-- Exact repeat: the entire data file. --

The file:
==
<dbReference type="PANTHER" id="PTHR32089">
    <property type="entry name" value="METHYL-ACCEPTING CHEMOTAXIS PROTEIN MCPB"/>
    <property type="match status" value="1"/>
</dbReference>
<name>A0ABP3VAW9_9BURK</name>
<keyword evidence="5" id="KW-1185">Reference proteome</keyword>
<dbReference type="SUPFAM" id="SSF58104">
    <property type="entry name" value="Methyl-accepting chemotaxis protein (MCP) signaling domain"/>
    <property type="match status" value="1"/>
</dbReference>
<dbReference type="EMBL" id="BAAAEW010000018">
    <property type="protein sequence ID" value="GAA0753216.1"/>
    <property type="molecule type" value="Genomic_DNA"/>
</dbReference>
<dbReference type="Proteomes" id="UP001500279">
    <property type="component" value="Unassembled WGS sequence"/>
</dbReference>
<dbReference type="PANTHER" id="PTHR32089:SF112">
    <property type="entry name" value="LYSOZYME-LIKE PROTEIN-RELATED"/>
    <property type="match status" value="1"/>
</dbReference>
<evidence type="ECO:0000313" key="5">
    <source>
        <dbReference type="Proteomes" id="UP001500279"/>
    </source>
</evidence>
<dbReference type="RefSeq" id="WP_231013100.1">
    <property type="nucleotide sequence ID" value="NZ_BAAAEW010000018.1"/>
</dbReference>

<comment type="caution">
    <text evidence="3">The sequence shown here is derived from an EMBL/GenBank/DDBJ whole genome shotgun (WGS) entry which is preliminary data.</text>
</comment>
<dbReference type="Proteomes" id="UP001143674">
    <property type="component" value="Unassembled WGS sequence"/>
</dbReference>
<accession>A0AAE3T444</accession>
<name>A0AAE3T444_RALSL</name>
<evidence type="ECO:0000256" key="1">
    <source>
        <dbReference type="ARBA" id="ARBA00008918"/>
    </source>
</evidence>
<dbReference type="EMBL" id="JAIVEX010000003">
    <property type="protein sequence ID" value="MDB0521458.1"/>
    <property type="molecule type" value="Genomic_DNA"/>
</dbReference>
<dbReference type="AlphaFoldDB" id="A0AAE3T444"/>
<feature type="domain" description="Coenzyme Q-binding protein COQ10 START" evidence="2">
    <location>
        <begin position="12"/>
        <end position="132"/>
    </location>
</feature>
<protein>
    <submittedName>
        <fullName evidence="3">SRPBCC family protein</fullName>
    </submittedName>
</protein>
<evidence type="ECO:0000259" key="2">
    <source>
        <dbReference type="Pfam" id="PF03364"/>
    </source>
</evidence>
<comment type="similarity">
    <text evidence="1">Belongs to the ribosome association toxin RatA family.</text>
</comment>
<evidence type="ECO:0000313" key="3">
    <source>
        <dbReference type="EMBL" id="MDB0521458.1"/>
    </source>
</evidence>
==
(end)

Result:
<dbReference type="PANTHER" id="PTHR32089">
    <property type="entry name" value="METHYL-ACCEPTING CHEMOTAXIS PROTEIN MCPB"/>
    <property type="match status" value="1"/>
</dbReference>
<name>A0ABP3VAW9_9BURK</name>
<keyword evidence="5" id="KW-1185">Reference proteome</keyword>
<dbReference type="SUPFAM" id="SSF58104">
    <property type="entry name" value="Methyl-accepting chemotaxis protein (MCP) signaling domain"/>
    <property type="match status" value="1"/>
</dbReference>
<dbReference type="EMBL" id="BAAAEW010000018">
    <property type="protein sequence ID" value="GAA0753216.1"/>
    <property type="molecule type" value="Genomic_DNA"/>
</dbReference>
<dbReference type="Proteomes" id="UP001500279">
    <property type="component" value="Unassembled WGS sequence"/>
</dbReference>
<dbReference type="PANTHER" id="PTHR32089:SF112">
    <property type="entry name" value="LYSOZYME-LIKE PROTEIN-RELATED"/>
    <property type="match status" value="1"/>
</dbReference>
<evidence type="ECO:0000313" key="5">
    <source>
        <dbReference type="Proteomes" id="UP001500279"/>
    </source>
</evidence>
<dbReference type="RefSeq" id="WP_231013100.1">
    <property type="nucleotide sequence ID" value="NZ_BAAAEW010000018.1"/>
</dbReference>

<comment type="caution">
    <text evidence="3">The sequence shown here is derived from an EMBL/GenBank/DDBJ whole genome shotgun (WGS) entry which is preliminary data.</text>
</comment>
<dbReference type="Proteomes" id="UP001143674">
    <property type="component" value="Unassembled WGS sequence"/>
</dbReference>
<accession>A0AAE3T444</accession>
<name>A0AAE3T444_RALSL</name>
<evidence type="ECO:0000256" key="1">
    <source>
        <dbReference type="ARBA" id="ARBA00008918"/>
    </source>
</evidence>
<dbReference type="EMBL" id="JAIVEX010000003">
    <property type="protein sequence ID" value="MDB0521458.1"/>
    <property type="molecule type" value="Genomic_DNA"/>
</dbReference>
<dbReference type="AlphaFoldDB" id="A0AAE3T444"/>
<feature type="domain" description="Coenzyme Q-binding protein COQ10 START" evidence="2">
    <location>
        <begin position="12"/>
        <end position="132"/>
    </location>
</feature>
<protein>
    <submittedName>
        <fullName evidence="3">SRPBCC family protein</fullName>
    </submittedName>
</protein>
<evidence type="ECO:0000259" key="2">
    <source>
        <dbReference type="Pfam" id="PF03364"/>
    </source>
</evidence>
<comment type="similarity">
    <text evidence="1">Belongs to the ribosome association toxin RatA family.</text>
</comment>
<evidence type="ECO:0000313" key="3">
    <source>
        <dbReference type="EMBL" id="MDB0521458.1"/>
    </source>
</evidence>